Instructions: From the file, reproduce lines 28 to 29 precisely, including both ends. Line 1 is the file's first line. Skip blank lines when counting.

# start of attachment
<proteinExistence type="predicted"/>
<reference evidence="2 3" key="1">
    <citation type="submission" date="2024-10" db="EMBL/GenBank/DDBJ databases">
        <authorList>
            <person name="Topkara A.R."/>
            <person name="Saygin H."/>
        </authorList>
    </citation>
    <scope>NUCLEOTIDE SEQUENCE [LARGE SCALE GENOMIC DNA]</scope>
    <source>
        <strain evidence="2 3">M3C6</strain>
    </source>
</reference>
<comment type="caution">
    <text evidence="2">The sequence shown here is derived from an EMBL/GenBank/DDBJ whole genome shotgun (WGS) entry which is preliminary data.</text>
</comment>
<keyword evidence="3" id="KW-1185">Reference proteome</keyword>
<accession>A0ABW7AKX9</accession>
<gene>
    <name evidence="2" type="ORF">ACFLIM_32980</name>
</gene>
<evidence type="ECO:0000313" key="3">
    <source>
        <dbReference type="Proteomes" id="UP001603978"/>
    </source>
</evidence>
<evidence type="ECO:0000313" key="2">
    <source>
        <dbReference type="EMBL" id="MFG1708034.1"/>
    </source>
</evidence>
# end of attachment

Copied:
    <source>
        <dbReference type="EMBL" id="MFG1708034.1"/>